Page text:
Communication experts from Enterie, a network of technology PR agencies, present a short guide to issue management for disruptive companies.
The list of reputation risks disruptive companies are facing is quite long. It covers:
- privacy-related issues and issues that deal with personal data protection, especially in the case of online services and online-based business models;
- legal concerns—when technology and innovative ways of its utilization outrun regulations and a company acts in a legal vacuum;
- accusations of unfair competition—related to advantages stemming from not being subject to the same regulations as “traditional” competitors;
- responsibility for user actions—which is often beyond a company’s control when it comes to all sorts of sharing economy services and business models;
- accusations of tax avoidance—when the status of a service provider is vague, so it is unclear who should pay them and if they should be paid in the first place;
- other issues—related to specific services, products, and their innovative nature.
Customers are usually not interested in the problems of “traditional” competitors, especially when it comes to financial institutions or the music industry. They will not care much (even if they should) if the new providers are accurate with taxes. Lower prices will sweeten the deal. But they will be very concerned when their privacy is at stake.
Still, issues related to unfair competition and fiscal duties will surely not come under the radar of regulatory bodies, public agencies, or the media.
These risks seem to be an immanent feature of innovation—of creating new products, services, and business models, of using new technologies and generally doing things a different, new way.
How to avoid such traps and mitigate reputation risks related to the disruptive activity of innovative tech companies? Even if technologies (and threats) are new, the rules for communication and issue management are the same as always.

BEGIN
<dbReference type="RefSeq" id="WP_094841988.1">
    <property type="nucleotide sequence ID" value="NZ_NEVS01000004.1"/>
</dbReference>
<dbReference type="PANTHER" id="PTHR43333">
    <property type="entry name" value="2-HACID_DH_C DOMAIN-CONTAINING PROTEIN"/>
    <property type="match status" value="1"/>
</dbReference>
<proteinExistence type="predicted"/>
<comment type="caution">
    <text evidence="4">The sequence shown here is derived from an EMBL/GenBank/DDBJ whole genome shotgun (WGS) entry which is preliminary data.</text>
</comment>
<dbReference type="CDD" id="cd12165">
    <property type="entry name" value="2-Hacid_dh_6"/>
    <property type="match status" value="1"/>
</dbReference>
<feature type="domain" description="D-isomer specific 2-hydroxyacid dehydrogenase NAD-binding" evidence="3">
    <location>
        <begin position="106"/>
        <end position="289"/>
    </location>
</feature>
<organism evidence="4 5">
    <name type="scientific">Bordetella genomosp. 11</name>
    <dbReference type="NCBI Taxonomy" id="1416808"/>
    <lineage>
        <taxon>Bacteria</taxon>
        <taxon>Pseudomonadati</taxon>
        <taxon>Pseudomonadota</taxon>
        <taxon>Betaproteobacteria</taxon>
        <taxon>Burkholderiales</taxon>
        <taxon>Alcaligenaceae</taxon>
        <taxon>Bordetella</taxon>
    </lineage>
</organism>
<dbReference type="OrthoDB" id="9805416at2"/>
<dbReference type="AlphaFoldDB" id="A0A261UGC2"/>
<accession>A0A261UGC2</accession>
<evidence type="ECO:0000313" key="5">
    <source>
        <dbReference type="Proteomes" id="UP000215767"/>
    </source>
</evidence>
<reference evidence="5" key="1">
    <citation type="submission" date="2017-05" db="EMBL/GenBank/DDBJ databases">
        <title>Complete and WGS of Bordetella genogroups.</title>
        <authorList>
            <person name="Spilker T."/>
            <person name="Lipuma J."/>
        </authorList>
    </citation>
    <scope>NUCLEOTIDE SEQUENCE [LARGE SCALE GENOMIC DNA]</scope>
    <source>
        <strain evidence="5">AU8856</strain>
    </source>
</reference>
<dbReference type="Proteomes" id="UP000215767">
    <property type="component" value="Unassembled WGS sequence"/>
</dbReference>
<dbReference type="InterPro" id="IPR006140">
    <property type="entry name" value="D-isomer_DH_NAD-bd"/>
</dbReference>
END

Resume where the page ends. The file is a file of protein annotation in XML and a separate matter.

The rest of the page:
Transparency of actions and communication is always crucial, as hiding things may cause suspicion and lead to conspiracy theories. It is a strong signal about your good intentions which will build trust. When the market is still “under construction,” an open dialogue of stakeholders can positively influence its development. It can also give you a better chance for a kind and forgiving treatment in the event of a mistake.
Cooperation with regulatory bodies
Most of the time, new market regulations are in favor of its stakeholders. Of course, regulations usually mean restrictions, responsibilities, and—in consequence—costs. However, regulations give some significant advantages, such as stability, predictability, and mitigation of investment risk. Regulations are to be introduced—sooner or later. It is therefore important to participate in their development by openly communicating your point of view.
Though it refers to every business, this rule should be the touchstone for disruptive companies. It is hard to imagine a true dialog without respect. Being arrogant or even simply ignoring criticism will not shut it down or solve any issue. The style and tone of your communication will affect the way your arguments are heard and perceived.
The customer comes first
The good of the customer should always be the focal point of any company’s actions (and communication efforts!). And, in the case of innovative tech firms, it usually is. Innovations and disruptions often increase competition, drive down prices, give customers better access to products and services. These phenomena usually go in line with the goals of regulatory bodies and consumer organizations.
All innovators will be well visible, especially on markets dominated by few strong players. Therefore, it is worth to use this advantage and cooperate with institutional and social partners, who will confirm your credibility.
According to this old public relations principle—“talk the walk, walk the talk”—whatever we say, it should find confirmation in our deeds. And the other way around. It is especially applicable to all crisis situations. another PR golden rule says that during a crisis, it is more important how an organization reacts than what is the source of the crisis itself. Some risks cannot be avoided. Especially when we are dealing with new technologies, acting on an unregulated market, disrupt the old regime, and put pressure on traditional competitors. However, they can be mitigated. And when they do realize this, this universal crisis sequence is the only path:
- Admit your guilt;
- Announce improvement.
Then, walk your walk, that is, implement improvements, and talk the talk—tell your audience about it.